Atop the Arch: NYC Parks renovates Washington Square Park’s iconic landmark

The New York City Parks Department is performing a large-scale renovation of the Washington Square Park Arch as part of the Conservation Program’s 25th season.

The iconic marble arch that oversees the equally iconic park is getting a summer makeover in order to ensure the historical landmark remains intact for future generations to enjoy as much as previous ones have. 

Using an 80-foot lift, NYC Parks’ monuments team will be replacing damaged mortar, painting, adding chemical protection to preserve the Washington Square Arch’s masonry, and more.

amNewYork Metro was led to the very top of the arch to see the repairs firsthand — and get spectacular views of both the park and the surrounding community.

The view from the top of the Washington Square Park Arch. Photo by Dean Moses
The Washington Square Park Arch’s rooftop. Photo by Dean Moses

“This is a part of a three-week effort, a part of the citywide monuments conservation program to follow up on prior treatments of the arch to ensure that it’s preserved and kept in a good state of structural integrity and aesthetic appearance,” Director of Art and Antiquities for New York City Parks Jonathan Kuhn said. “The entire arch has been cleaned of soiling, of bio growth algae moss, mildew and that kind of thing. We’ve applied what’s called a biocide, that is environmentally sound that inhibits that growth in the stone, we’ve used a micro abrasive system. It’s a very kind of state-of-the-art system.”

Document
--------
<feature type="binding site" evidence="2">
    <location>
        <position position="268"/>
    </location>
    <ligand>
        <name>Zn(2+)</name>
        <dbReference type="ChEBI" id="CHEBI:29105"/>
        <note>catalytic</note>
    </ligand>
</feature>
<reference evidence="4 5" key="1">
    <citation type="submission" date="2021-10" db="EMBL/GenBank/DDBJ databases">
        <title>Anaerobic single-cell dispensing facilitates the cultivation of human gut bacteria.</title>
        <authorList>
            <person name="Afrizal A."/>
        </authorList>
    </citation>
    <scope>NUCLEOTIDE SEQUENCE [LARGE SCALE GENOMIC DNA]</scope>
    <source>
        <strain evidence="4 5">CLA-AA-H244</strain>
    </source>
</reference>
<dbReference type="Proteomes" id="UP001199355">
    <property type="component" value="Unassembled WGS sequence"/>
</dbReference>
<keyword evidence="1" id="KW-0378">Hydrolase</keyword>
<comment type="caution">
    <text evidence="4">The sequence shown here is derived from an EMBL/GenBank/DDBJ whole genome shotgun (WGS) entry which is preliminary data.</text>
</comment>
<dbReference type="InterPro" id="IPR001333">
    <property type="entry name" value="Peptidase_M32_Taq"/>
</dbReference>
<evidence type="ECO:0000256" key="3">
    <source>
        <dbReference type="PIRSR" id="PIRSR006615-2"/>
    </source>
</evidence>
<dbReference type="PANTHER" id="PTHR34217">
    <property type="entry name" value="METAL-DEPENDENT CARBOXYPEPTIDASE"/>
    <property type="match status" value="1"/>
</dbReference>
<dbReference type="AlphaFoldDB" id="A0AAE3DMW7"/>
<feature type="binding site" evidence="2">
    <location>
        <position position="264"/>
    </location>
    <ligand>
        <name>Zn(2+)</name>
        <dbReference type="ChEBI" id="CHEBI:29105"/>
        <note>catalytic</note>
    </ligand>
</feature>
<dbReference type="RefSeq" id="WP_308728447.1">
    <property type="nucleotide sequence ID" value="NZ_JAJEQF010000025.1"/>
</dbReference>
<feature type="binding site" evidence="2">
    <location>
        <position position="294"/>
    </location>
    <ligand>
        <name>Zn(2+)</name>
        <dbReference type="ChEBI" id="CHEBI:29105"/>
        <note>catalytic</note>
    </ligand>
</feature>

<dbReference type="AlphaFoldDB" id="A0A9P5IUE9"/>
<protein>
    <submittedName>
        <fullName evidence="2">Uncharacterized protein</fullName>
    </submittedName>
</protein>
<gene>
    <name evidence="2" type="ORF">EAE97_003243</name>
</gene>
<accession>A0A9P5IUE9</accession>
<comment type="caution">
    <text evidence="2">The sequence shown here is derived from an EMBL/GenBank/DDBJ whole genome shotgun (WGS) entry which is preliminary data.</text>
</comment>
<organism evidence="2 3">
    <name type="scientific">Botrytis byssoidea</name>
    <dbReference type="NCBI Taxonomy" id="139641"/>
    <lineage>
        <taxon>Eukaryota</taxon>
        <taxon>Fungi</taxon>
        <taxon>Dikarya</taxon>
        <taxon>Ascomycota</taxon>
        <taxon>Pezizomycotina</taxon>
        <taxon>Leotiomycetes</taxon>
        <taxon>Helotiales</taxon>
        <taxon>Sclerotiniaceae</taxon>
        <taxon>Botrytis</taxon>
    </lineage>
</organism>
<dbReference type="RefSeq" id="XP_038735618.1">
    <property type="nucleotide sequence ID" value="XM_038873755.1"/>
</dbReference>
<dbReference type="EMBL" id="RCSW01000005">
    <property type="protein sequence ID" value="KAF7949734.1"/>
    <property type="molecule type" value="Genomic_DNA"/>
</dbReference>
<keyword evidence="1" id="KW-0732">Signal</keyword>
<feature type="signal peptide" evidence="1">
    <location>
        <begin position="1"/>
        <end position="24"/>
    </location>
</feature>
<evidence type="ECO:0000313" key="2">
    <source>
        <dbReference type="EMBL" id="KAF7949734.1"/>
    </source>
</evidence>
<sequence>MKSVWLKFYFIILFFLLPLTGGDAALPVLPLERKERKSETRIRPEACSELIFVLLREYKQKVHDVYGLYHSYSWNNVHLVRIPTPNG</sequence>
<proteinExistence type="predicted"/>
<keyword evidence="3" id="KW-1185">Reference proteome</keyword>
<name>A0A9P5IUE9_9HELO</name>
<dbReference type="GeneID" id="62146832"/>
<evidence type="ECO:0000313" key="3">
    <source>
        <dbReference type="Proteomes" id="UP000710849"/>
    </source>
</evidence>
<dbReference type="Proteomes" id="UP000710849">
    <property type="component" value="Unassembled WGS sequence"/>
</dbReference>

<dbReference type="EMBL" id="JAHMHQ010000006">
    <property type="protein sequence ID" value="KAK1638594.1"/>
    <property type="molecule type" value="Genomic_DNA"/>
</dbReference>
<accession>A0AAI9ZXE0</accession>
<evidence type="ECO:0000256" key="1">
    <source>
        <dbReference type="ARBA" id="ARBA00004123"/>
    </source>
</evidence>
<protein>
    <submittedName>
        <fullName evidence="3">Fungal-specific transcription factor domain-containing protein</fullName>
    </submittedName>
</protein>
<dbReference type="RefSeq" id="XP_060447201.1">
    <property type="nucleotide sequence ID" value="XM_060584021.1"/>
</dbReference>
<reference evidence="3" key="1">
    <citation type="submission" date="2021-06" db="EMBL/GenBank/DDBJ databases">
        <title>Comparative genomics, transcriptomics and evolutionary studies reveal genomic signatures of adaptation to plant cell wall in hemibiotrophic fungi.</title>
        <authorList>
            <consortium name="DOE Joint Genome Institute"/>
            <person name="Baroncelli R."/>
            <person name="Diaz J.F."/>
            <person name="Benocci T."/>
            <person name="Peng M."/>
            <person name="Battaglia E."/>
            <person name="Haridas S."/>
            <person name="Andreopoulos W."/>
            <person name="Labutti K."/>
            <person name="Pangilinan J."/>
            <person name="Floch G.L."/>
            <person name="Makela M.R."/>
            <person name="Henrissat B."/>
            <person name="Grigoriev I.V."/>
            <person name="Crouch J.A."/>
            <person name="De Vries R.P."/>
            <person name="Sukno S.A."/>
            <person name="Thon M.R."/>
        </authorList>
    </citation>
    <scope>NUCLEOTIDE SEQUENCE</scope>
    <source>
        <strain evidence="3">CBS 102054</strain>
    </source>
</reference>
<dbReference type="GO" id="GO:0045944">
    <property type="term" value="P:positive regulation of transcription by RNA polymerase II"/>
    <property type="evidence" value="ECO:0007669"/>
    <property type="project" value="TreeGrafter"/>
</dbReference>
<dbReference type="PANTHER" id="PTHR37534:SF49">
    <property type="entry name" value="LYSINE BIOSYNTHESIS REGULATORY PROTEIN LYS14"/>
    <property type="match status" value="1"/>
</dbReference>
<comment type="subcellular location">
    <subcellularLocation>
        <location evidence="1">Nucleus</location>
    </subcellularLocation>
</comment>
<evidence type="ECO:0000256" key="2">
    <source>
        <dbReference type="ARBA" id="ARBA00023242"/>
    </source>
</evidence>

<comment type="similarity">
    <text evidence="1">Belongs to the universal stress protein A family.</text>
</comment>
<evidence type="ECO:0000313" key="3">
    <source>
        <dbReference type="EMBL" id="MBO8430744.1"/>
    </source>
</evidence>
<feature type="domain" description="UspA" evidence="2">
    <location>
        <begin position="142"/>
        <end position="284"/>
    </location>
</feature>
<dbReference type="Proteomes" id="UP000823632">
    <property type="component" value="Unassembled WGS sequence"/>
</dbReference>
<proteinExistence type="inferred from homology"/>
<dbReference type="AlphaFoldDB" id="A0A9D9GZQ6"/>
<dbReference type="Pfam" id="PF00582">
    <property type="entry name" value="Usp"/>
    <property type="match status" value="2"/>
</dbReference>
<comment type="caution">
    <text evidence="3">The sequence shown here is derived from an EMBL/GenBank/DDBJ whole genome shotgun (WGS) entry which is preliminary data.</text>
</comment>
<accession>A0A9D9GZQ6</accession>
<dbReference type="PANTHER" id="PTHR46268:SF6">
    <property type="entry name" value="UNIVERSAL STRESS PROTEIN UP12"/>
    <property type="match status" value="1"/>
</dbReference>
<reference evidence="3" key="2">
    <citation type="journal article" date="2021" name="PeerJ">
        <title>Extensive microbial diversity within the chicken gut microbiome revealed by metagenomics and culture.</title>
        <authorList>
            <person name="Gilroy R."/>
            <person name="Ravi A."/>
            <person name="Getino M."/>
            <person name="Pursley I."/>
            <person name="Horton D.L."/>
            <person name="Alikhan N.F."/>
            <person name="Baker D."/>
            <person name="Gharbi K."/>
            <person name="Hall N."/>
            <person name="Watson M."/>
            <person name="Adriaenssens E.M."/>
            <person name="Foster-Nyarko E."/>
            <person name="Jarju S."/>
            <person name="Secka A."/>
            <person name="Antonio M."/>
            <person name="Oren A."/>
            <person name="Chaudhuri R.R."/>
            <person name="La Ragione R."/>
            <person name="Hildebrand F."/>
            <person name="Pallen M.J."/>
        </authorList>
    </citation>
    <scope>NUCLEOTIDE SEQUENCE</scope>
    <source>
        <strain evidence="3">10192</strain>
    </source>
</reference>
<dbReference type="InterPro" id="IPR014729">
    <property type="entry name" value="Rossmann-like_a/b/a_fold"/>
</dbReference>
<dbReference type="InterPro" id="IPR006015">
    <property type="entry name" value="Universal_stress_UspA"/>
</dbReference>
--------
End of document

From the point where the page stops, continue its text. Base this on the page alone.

Kuhn stood atop the arch on July 21 with his hands placed firmly on the aged structure and peered over the edge as crew members worked to scoop out damaged mortar. Due to both the historical significance of the monument and its seniority–which dates back to 1895–Kuhn stated the preservation must be delicate and meticulous.

Photo by Dean Moses
Painting the arch.Photo by Dean Moses

“The arch is a fragile object as sturdy as it seems. It’s made of several marbles, it’s a sedimentary rock,” Kuhn explained. “You’ll see on the surface, what’s called sugaring, where it reacts to acid rain chemicals in the rainwater that falls down from the heavens. So, we’re doing some stone consolidation on the two sculptures. We’re going to be applying chemicals.”

Public Art Conservator John Saunders calls the process intensive maintenance. 

“So, we’re going over problems, the kinds of things you’ll do every 10 or 15 years, as opposed to what we do each year. So hence, we’re here for three weeks. We have three great interns this year. One who came all the way from Australia to work with us. They’re largely graduate level or undergraduate level preservation students and they get the kind of hands-on experience here that they take to other places all over the world,” Saunders said.

Saunders believes that the work the interns learn with the Parks Department in New York City can then be shared worldwide.

“It’s a small field and there’s not that many training opportunities. So, we get people who come from all over. But we have a long roster of people who now work both in major museums and with municipal and state government agencies,” Saunders said.

Although this maintenance will go a long way in extending the life of the arch, park officials say they will continue to come back each year and perform further, less invasive procedures.

Photo by Dean Moses